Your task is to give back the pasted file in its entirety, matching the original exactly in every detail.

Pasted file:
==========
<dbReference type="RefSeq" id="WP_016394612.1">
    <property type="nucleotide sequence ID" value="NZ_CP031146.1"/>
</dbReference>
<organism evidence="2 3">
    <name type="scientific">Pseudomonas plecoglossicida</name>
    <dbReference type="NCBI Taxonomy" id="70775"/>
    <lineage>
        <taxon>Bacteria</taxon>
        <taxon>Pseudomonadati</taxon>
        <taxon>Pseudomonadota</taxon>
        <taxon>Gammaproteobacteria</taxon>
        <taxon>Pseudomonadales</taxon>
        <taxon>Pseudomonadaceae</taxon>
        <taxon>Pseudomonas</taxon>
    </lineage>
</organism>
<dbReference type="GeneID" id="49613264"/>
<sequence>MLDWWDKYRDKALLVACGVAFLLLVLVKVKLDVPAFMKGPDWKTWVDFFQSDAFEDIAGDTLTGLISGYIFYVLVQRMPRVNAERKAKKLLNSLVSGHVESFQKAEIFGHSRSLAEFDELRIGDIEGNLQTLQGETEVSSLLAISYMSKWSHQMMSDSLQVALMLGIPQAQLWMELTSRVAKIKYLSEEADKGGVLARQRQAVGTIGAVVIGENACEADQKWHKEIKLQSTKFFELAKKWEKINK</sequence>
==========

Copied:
<dbReference type="RefSeq" id="WP_016394612.1">
    <property type="nucleotide sequence ID" value="NZ_CP031146.1"/>
</dbReference>
<organism evidence="2 3">
    <name type="scientific">Pseudomonas plecoglossicida</name>
    <dbReference type="NCBI Taxonomy" id="70775"/>
    <lineage>
        <taxon>Bacteria</taxon>
        <taxon>Pseudomonadati</taxon>
        <taxon>Pseudomonadota</taxon>
        <taxon>Gammaproteobacteria</taxon>
        <taxon>Pseudomonadales</taxon>
        <taxon>Pseudomonadaceae</taxon>
        <taxon>Pseudomonas</taxon>
    </lineage>
</organism>
<dbReference type="GeneID" id="49613264"/>
<sequence>MLDWWDKYRDKALLVACGVAFLLLVLVKVKLDVPAFMKGPDWKTWVDFFQSDAFEDIAGDTLTGLISGYIFYVLVQRMPRVNAERKAKKLLNSLVSGHVESFQKAEIFGHSRSLAEFDELRIGDIEGNLQTLQGETEVSSLLAISYMSKWSHQMMSDSLQVALMLGIPQAQLWMELTSRVAKIKYLSEEADKGGVLARQRQAVGTIGAVVIGENACEADQKWHKEIKLQSTKFFELAKKWEKINK</sequence>